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README   http://projects.w3hs.net/vector_visu/

CALL:    gnuplot vector.plt
         gnuplot -xrm 'gnuplot*background:white' vector.plt

ACTION:  reads the last line from input.dat at regular intervals
         (the input file for the vectors received by minicom, directly from the stream)
         and copies the last line into a file for gnuplot (vector.dat)
         from which the plot is produced
TEST:    start gnuplot script
         open data file (input.dat), add a new line (vector) and
         watch the plot while saving the file

File format for vectors:
        #  ex      ey      ez      acc
        # x y z   x y z   x y z   x y z

minicom.sh              links minicom.cap to vector-input.dat
                        (default minicom capture file) and starts minicom

input.dat               source of new vectors for the gnuplot scripts

input-rec.dat           vector stream record
                        This file containts a recorded vector-stream.
                        It can be 'played' with the script vector-stream-simulation.sh.
                        It copies the vectors line by line to input.dat.

vector-stream-simulation.sh    Simulates a vector stream into the file input.dat.
                        Successively appends every line from input-rec.dat
                        to input.dat --- just as minicom would do it.

play.sh                 Runs a simulation:
                        (1) Starts the vector-stream-simulation and
                        the visualization of (2) the momentary orientation vectors
                        as well as the acceleration vector and (3) of the 
                        acceleration vector components over time.
vector.plt              gnuplot script controlling how the vectors are displayed
time.plt                gnuplot script controlling how the acceleration over time is displayed

vector.dat              Contain the currently plotted vectors.
time.dat                The gnuplot scripts create them automatically from the input.dat,
                        since the gnuplot scripts can only process one row of vectors
                        at a time.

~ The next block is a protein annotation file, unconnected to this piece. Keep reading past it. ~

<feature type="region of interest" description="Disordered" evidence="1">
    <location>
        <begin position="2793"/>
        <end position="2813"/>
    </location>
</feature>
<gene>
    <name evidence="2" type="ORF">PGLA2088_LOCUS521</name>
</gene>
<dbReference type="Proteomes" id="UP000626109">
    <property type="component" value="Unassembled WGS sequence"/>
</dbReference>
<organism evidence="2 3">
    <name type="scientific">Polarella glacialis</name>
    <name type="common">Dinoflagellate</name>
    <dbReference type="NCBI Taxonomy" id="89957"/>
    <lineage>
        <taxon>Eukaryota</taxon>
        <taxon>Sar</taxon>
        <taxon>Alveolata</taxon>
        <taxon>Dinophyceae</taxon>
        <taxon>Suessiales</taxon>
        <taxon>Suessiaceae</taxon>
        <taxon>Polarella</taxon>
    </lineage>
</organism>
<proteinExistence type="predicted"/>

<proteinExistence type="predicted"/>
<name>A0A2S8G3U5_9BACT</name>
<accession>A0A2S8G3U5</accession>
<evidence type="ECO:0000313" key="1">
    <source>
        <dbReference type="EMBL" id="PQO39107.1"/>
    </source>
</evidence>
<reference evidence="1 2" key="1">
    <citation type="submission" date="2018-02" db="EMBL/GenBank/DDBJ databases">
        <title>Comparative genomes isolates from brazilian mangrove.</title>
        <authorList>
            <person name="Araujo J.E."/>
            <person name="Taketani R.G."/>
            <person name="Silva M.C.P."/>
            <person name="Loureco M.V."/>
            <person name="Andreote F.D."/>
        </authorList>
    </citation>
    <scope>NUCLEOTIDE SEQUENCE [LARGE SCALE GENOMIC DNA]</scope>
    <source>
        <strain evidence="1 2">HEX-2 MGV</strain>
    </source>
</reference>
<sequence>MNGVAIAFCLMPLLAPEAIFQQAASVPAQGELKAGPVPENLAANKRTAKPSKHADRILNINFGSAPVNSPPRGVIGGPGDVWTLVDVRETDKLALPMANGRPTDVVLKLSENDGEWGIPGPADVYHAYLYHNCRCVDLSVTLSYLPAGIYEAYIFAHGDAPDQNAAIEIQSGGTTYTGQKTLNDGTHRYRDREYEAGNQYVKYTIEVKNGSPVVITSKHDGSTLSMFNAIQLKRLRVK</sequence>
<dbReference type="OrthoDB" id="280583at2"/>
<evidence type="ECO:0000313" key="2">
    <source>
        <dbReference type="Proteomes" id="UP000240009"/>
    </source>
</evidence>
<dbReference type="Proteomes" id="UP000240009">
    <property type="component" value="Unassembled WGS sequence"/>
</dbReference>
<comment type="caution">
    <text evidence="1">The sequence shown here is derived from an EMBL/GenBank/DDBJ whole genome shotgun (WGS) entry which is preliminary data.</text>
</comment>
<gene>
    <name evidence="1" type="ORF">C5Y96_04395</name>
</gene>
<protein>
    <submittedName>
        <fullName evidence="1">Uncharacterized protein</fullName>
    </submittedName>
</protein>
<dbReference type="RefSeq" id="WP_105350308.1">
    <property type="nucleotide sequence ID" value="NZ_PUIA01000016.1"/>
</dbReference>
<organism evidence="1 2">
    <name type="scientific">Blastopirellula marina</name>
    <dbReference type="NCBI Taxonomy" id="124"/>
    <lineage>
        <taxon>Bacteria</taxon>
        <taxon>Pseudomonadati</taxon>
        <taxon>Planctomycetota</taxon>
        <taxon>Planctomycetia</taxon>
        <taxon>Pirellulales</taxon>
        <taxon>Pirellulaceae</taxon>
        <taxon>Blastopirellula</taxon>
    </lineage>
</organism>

gp-vector.sh            Starts the gnuplot script for the vector resp.
gp-time.sh              time plot with white background.

To run a simulation one has to first start the script vector-stream-simulation.sh
and after that the gnuplot script resp. scripts for the visualization:

        gnuplot -xrm 'gnuplot*background:white' vector.plt
        gnuplot -xrm 'gnuplot*background:white' time.plt

If you want to avoid this tedious work, just run the script ./play.sh.
It can be stopped with [RETURN].


Create a symbolic link from input.dat to minicom.cap
With this you don't have to change the minicom settings after every start,
telling it to write into input.dat instead of the default capture file minicom.cap.
If a link is used, minicom can simply write into its default capture file and the
visualization scripts read out the recieved vectors from this file via the link

ln -s minicom.cap input.dat

   TARGET    = minicom.cap
   LINK_NAME = input.dat
NOTE: This is done automatically if you use the minicom.sh script to 
      start minicom.

Set background color of graphic window to white
Either call gnuplot with the parameter "-xrm 'gnuplot*background:white'" or
set it as the new standard.

Such settings, regarding the X-System, are configured in the file ~/.Xresources.
They are automatically read at the start of an X-session.
Alternatively you can enter the following command in a terminal:
        xrdb -load ~/.Xresources

--- ~/.Xresources --------------------------------------------------------------
! gnuplot options

! modify this for a convenient window size
gnuplot*geometry: 800x600

! color options
gnuplot*background: white
gnuplot*textColor: black
gnuplot*borderColor: black
gnuplot*axisColor: black

! multiplicative factor for point styles
gnuplot*pointsize: 2

! line width options (in pixels)
gnuplot*borderWidth: 2
gnuplot*axisWidth: 2
gnuplot*line1Width: 2
gnuplot*line2Width: 2
gnuplot*line3Width: 2
gnuplot*line4Width: 2
gnuplot*line5Width: 2
gnuplot*line6Width: 2
gnuplot*line7Width: 2
gnuplot*line8Width: 2
Source: http://wiki.ubuntuusers.de/Gnuplot